During the draft, the Clippers sent their pick and two second-round picks to Charlotte to move up one spot, from No. 12 to No. 11, to get him. The Clippers rave about his talent and his attitude. Some wondered if he’d get playing time on such a deep roster but, according to Rivers, being around so many vets helps his development.

“He’s one of the better [rookies in the league], obviously,” Rivers said. “It’s great that he can play with guys like Pat Beverley and Avery Bradley, just defensively alone watching those two guys play, it rubs off on Shai. And then with scorers like Galo and Tobias as well, everyone teaches him, to Lou to everyone, and he’s a good listener.”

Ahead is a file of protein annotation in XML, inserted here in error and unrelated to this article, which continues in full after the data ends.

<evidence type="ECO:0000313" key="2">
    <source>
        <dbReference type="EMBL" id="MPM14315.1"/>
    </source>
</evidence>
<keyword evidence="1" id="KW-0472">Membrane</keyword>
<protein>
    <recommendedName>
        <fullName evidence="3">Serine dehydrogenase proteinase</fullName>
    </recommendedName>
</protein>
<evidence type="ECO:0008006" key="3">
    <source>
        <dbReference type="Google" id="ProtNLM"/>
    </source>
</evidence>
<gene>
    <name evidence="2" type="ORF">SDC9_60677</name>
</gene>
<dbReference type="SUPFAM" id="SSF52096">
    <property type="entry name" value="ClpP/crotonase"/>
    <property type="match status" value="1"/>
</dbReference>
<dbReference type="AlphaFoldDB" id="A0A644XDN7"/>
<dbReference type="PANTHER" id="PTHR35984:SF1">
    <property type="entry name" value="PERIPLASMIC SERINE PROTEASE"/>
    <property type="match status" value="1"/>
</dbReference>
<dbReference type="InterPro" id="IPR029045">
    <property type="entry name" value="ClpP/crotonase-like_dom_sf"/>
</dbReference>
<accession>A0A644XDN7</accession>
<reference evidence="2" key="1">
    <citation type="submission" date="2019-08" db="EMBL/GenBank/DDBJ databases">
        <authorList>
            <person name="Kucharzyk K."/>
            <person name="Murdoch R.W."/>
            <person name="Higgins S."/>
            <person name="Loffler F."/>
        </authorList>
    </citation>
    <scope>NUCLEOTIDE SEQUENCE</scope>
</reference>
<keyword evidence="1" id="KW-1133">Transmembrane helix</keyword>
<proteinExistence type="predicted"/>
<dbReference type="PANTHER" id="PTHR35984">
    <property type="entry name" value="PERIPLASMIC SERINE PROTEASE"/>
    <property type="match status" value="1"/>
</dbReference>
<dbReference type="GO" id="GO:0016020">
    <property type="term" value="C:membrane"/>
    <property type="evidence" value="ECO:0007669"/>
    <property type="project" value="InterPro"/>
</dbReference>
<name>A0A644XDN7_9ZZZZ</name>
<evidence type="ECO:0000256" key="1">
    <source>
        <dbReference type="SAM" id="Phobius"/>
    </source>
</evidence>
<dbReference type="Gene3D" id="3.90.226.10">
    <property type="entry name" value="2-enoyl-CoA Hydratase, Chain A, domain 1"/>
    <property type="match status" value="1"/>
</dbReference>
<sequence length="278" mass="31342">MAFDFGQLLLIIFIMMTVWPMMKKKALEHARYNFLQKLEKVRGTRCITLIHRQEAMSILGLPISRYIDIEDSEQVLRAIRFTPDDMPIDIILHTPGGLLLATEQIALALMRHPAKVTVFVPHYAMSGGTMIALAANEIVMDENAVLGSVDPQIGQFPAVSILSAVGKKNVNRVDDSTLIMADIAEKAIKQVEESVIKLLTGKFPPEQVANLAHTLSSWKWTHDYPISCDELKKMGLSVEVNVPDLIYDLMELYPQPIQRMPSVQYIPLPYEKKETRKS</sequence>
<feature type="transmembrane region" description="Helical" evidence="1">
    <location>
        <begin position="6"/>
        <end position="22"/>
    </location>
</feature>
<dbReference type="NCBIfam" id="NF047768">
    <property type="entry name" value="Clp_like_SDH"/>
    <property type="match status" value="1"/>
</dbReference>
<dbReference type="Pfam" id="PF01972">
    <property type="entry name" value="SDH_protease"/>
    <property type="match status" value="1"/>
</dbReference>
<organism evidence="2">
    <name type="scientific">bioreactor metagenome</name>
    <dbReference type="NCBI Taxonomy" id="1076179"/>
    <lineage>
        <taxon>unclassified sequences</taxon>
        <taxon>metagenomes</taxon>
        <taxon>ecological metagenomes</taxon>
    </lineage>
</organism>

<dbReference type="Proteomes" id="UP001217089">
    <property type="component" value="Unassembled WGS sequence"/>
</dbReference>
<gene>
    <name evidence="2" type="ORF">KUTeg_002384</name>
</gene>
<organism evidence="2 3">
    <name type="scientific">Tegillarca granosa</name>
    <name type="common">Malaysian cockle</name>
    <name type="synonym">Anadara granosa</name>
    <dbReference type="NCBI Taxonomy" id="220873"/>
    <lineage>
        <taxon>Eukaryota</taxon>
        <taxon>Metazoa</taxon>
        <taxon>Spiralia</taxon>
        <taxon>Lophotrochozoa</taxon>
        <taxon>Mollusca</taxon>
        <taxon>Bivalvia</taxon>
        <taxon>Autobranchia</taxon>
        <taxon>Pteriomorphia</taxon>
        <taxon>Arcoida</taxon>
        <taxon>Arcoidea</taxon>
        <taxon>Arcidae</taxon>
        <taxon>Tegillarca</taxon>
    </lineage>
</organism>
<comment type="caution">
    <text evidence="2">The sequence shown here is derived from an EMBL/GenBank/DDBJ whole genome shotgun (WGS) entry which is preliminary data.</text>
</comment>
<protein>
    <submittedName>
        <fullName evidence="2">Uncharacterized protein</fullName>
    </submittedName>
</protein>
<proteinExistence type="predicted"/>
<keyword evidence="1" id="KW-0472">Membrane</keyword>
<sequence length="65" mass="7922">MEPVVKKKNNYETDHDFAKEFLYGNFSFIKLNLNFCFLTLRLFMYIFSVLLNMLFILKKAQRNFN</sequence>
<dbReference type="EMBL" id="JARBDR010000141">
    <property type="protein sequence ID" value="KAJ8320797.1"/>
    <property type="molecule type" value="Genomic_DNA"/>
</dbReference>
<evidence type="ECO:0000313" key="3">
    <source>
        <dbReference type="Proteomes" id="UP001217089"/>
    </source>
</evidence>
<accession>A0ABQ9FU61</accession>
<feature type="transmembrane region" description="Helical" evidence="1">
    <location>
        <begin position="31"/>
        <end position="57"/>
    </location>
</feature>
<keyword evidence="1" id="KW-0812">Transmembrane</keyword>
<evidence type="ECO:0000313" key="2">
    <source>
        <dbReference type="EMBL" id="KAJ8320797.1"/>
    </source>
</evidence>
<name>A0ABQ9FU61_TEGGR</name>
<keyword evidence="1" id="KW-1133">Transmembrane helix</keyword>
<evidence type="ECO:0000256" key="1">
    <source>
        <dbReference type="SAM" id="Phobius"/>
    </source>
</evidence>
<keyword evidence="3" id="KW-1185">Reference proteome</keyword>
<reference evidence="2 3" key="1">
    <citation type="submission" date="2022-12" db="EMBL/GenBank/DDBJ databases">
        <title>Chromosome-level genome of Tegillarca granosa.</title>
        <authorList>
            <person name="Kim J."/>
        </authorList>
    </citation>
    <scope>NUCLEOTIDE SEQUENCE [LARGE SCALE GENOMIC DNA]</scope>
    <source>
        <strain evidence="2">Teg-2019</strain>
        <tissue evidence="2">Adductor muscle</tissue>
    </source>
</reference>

After Bradley went down with an ankle sprain before a Nov. 5 game against Minnesota, Gilgeous-Alexander got the starting job and hasn’t given it up since. While his scoring numbers are modest (about 11 points per game) he has a habit of stuffing the box score. The illustrious Luka Doncic is the only other rookie averaging at least 10 points, three rebounds, three assists and a steal per game, and Gilgeous-Alexander surpasses him with almost one block per game. He plays with feel and at his own pace. Careful but not timid. Quickly but not hurried.

He may already be one of the better defensive point guards in the league. With his 6-foot-11 wingspan he’s as long as Andre Iguodala at the point of attack and he uses that length to smother opposing ball handlers.